Perhaps you’ve got a situation like this: A ‘middleware’ type class in your application, which let’s say for argument’s sake keeps track of sales on your website, through a timer or some sort of push mechanism. You’ve also got some other UI classes which would like to be notified whenever there’s fresh data in this middleware class, so they can update their display.

One early approach I pursued in achieving something like this was to use an array of listeners. The middleware class maintained an array of listeners, and other classes could add themselves to that array. Whenever there was new data, the middleware class would iterate through the array, calling some method with a name like ‘MiddlewareUpdated’.

Basically, this was a classic observer pattern.

But this method had a lot of issues:

Memory management

Since the middleware was a singleton, and it’s list of listeners retained the other UI classes, they would never get released. A couple of solutions to this were tried:

  • Making this list hold weak/assign references to the other classes. This involved a hacky non-retaining subclass of NSMutableSet. And if we forgot to remove the UI classes from the listeners upon their dealloc, crashy crashy!
  • Making the UI classes remove themselves from the listeners array on their viewDidDisappear. This meant that if they were a hidden tab, we couldn’t update them, and all sorts of tradeoffs.

Lots of code

This method meant lots of boilerplate, error-prone code to keep track of the listeners in the middle ware, adding and removing them and sending them update notifications. Also all the UI classes needed to implement the MyMiddlewareDelegate protocol. And so on.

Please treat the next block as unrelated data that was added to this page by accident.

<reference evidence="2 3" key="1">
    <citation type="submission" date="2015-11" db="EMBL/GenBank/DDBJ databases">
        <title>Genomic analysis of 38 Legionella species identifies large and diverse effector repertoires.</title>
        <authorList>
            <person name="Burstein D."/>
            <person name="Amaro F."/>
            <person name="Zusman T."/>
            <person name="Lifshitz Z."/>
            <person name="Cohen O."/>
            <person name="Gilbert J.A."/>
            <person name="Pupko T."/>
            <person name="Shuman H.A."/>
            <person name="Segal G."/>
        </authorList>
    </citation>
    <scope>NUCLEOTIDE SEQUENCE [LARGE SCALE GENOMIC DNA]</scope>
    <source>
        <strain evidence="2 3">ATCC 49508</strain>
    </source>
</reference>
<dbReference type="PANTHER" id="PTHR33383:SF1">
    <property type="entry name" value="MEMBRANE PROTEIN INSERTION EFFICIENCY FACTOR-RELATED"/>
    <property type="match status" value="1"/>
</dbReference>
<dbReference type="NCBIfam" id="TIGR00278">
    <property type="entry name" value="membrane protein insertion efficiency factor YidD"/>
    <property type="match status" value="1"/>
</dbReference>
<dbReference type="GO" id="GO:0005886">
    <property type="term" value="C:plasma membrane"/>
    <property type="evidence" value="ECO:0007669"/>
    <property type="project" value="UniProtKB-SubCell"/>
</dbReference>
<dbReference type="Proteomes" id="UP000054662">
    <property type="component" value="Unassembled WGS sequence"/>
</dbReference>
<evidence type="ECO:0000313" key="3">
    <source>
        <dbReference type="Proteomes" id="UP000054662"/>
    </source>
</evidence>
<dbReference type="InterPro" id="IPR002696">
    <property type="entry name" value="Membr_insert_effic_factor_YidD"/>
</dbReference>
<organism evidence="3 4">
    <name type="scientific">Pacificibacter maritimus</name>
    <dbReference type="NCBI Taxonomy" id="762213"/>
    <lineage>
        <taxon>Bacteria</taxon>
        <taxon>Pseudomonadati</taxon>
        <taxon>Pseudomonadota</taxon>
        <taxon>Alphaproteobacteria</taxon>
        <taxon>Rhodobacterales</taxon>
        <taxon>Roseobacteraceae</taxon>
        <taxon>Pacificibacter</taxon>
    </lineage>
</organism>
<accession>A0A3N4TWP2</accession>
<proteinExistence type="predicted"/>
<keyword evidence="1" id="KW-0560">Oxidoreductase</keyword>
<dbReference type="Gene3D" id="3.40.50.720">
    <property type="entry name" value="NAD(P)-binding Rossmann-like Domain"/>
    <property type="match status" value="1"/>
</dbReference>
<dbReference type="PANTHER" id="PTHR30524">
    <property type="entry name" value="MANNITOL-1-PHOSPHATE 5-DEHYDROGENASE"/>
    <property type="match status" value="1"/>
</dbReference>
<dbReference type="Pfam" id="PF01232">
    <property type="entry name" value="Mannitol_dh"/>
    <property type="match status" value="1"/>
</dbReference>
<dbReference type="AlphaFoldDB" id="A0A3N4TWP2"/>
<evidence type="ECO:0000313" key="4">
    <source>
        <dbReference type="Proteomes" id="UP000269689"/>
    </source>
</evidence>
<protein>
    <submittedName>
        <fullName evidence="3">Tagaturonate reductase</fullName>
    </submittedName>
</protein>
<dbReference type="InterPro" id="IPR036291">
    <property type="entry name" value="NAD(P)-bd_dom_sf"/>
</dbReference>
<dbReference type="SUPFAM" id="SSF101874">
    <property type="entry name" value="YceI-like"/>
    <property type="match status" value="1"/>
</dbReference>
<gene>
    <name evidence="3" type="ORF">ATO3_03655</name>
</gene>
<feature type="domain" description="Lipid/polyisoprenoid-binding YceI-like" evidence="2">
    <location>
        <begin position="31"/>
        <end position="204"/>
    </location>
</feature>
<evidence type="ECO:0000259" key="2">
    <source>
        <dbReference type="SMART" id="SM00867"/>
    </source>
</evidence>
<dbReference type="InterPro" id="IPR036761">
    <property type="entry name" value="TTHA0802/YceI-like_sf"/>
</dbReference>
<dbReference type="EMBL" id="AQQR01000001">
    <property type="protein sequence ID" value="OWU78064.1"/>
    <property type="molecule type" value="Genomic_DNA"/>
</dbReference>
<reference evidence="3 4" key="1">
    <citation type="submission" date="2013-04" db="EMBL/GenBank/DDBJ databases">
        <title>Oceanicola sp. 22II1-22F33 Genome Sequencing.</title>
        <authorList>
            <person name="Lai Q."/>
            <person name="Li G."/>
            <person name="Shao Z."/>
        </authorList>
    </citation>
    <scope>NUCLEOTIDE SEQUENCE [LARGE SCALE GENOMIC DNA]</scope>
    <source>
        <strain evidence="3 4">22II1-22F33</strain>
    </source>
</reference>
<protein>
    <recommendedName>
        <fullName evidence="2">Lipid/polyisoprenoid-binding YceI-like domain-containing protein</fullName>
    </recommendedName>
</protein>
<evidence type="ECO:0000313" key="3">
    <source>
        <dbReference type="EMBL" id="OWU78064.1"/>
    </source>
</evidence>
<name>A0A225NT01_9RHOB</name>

So here I propose a simpler solution: using NSNotificationCenter. This way you can implement the observer pattern or the publish-subscribe pattern with much less error-prone boilerplate code and simpler memory management issues.

This solution ‘goes with the grain’ more with iPhone development, as it uses the pre-existing mechanisms, so there’s less reinventing the wheel going on here.

So let’s see how this works in practice. Here’s an example of my middleware class:

..header file..
NSString* const MyMiddlewareHasUpdatedNotification;

..implementation file..
NSString* const MyMiddlewareHasUpdatedNotification =

- (void)notifyObservers {
    [[NSNotificationCenter defaultCenter]

So whenever it wants to notify anyone that it has new data, it calls the [self notifyObservers] method.

Now in the UI classes that want to observe the middleware class for any updates, in their viewDidLoad or initWithNibName or initWithCoder functions, you subscribe to the notifications like so:

// Start observing the middleware for changes
- (void)observeMiddleware {
    [[NSNotificationCenter defaultCenter]

// When we're done, remove ourselves as an observer.
// That's it for memory management!
- (void)dealloc {
    [[NSNotificationCenter defaultCenter]
    [super dealloc];

// On startup, get the current state of the middleware
// and listen for future updates  
- (void)viewDidLoad {
    [self observeMiddleware];
    [self getInitialLoadFromMiddleware];
    [super viewDidLoad];

// Update the UI to reflect the latest data
- (void)getDataFromMiddleware {
    self.something = [[MyMiddleware instance] something];
    [self.tableView reloadData];

// Upon startup, get the initial data from the middleware class
- (void)getInitialLoadFromMiddleware {
    [self getDataFromMiddleware];

// This'll get called whenever the middleware has updated
- (void)middlewareUpdated:(NSNotification*)notification {
    [self getDataFromMiddleware];

The above example is slightly longer than necessary to illustrate how I prefer to grab the initial data and listen for later updates neatly. Really the only interesting parts are the observeMiddleware and middlewareUpdated methods.

Thanks for reading! And if you want to get in touch, I'd love to hear from you: chris.hulbert at gmail.